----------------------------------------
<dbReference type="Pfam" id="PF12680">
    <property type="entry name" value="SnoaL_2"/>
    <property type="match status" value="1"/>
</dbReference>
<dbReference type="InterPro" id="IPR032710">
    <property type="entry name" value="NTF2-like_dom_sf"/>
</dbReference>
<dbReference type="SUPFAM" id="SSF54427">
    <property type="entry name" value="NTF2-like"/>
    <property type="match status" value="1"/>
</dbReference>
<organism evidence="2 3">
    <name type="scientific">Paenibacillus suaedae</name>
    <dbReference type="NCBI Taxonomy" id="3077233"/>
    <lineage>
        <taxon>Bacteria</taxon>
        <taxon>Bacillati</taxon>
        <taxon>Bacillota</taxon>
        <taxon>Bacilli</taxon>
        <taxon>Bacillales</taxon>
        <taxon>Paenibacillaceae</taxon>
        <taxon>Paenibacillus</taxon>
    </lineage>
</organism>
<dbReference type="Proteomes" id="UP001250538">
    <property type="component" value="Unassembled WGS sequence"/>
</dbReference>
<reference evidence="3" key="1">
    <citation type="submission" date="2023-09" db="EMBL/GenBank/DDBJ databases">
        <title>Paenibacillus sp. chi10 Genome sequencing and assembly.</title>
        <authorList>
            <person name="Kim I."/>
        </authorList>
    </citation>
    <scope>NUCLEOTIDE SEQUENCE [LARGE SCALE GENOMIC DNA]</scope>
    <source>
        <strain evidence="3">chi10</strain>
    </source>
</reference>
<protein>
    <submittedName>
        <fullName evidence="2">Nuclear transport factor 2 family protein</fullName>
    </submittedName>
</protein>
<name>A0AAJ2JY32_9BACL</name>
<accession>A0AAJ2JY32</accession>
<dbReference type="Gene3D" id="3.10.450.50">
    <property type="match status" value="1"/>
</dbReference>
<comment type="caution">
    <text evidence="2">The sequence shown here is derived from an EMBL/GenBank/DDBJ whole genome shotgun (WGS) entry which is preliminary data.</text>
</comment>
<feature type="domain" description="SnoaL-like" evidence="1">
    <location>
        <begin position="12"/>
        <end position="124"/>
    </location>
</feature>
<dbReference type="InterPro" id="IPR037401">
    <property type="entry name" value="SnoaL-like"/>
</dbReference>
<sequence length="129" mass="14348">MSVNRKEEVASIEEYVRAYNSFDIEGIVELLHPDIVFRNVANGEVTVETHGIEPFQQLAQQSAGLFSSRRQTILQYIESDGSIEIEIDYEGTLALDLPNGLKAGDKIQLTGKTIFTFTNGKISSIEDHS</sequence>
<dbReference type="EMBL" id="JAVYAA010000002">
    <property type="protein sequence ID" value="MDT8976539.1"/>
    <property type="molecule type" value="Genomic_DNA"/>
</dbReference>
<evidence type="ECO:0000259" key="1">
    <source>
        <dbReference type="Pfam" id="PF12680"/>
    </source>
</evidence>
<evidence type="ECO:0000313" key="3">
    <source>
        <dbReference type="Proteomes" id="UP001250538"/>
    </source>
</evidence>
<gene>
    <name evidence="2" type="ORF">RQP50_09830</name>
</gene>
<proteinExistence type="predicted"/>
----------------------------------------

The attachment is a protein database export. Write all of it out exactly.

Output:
<dbReference type="Pfam" id="PF12680">
    <property type="entry name" value="SnoaL_2"/>
    <property type="match status" value="1"/>
</dbReference>
<dbReference type="InterPro" id="IPR032710">
    <property type="entry name" value="NTF2-like_dom_sf"/>
</dbReference>
<dbReference type="SUPFAM" id="SSF54427">
    <property type="entry name" value="NTF2-like"/>
    <property type="match status" value="1"/>
</dbReference>
<organism evidence="2 3">
    <name type="scientific">Paenibacillus suaedae</name>
    <dbReference type="NCBI Taxonomy" id="3077233"/>
    <lineage>
        <taxon>Bacteria</taxon>
        <taxon>Bacillati</taxon>
        <taxon>Bacillota</taxon>
        <taxon>Bacilli</taxon>
        <taxon>Bacillales</taxon>
        <taxon>Paenibacillaceae</taxon>
        <taxon>Paenibacillus</taxon>
    </lineage>
</organism>
<dbReference type="Proteomes" id="UP001250538">
    <property type="component" value="Unassembled WGS sequence"/>
</dbReference>
<reference evidence="3" key="1">
    <citation type="submission" date="2023-09" db="EMBL/GenBank/DDBJ databases">
        <title>Paenibacillus sp. chi10 Genome sequencing and assembly.</title>
        <authorList>
            <person name="Kim I."/>
        </authorList>
    </citation>
    <scope>NUCLEOTIDE SEQUENCE [LARGE SCALE GENOMIC DNA]</scope>
    <source>
        <strain evidence="3">chi10</strain>
    </source>
</reference>
<protein>
    <submittedName>
        <fullName evidence="2">Nuclear transport factor 2 family protein</fullName>
    </submittedName>
</protein>
<name>A0AAJ2JY32_9BACL</name>
<accession>A0AAJ2JY32</accession>
<dbReference type="Gene3D" id="3.10.450.50">
    <property type="match status" value="1"/>
</dbReference>
<comment type="caution">
    <text evidence="2">The sequence shown here is derived from an EMBL/GenBank/DDBJ whole genome shotgun (WGS) entry which is preliminary data.</text>
</comment>
<feature type="domain" description="SnoaL-like" evidence="1">
    <location>
        <begin position="12"/>
        <end position="124"/>
    </location>
</feature>
<dbReference type="InterPro" id="IPR037401">
    <property type="entry name" value="SnoaL-like"/>
</dbReference>
<sequence length="129" mass="14348">MSVNRKEEVASIEEYVRAYNSFDIEGIVELLHPDIVFRNVANGEVTVETHGIEPFQQLAQQSAGLFSSRRQTILQYIESDGSIEIEIDYEGTLALDLPNGLKAGDKIQLTGKTIFTFTNGKISSIEDHS</sequence>
<dbReference type="EMBL" id="JAVYAA010000002">
    <property type="protein sequence ID" value="MDT8976539.1"/>
    <property type="molecule type" value="Genomic_DNA"/>
</dbReference>
<evidence type="ECO:0000259" key="1">
    <source>
        <dbReference type="Pfam" id="PF12680"/>
    </source>
</evidence>
<evidence type="ECO:0000313" key="3">
    <source>
        <dbReference type="Proteomes" id="UP001250538"/>
    </source>
</evidence>
<gene>
    <name evidence="2" type="ORF">RQP50_09830</name>
</gene>
<proteinExistence type="predicted"/>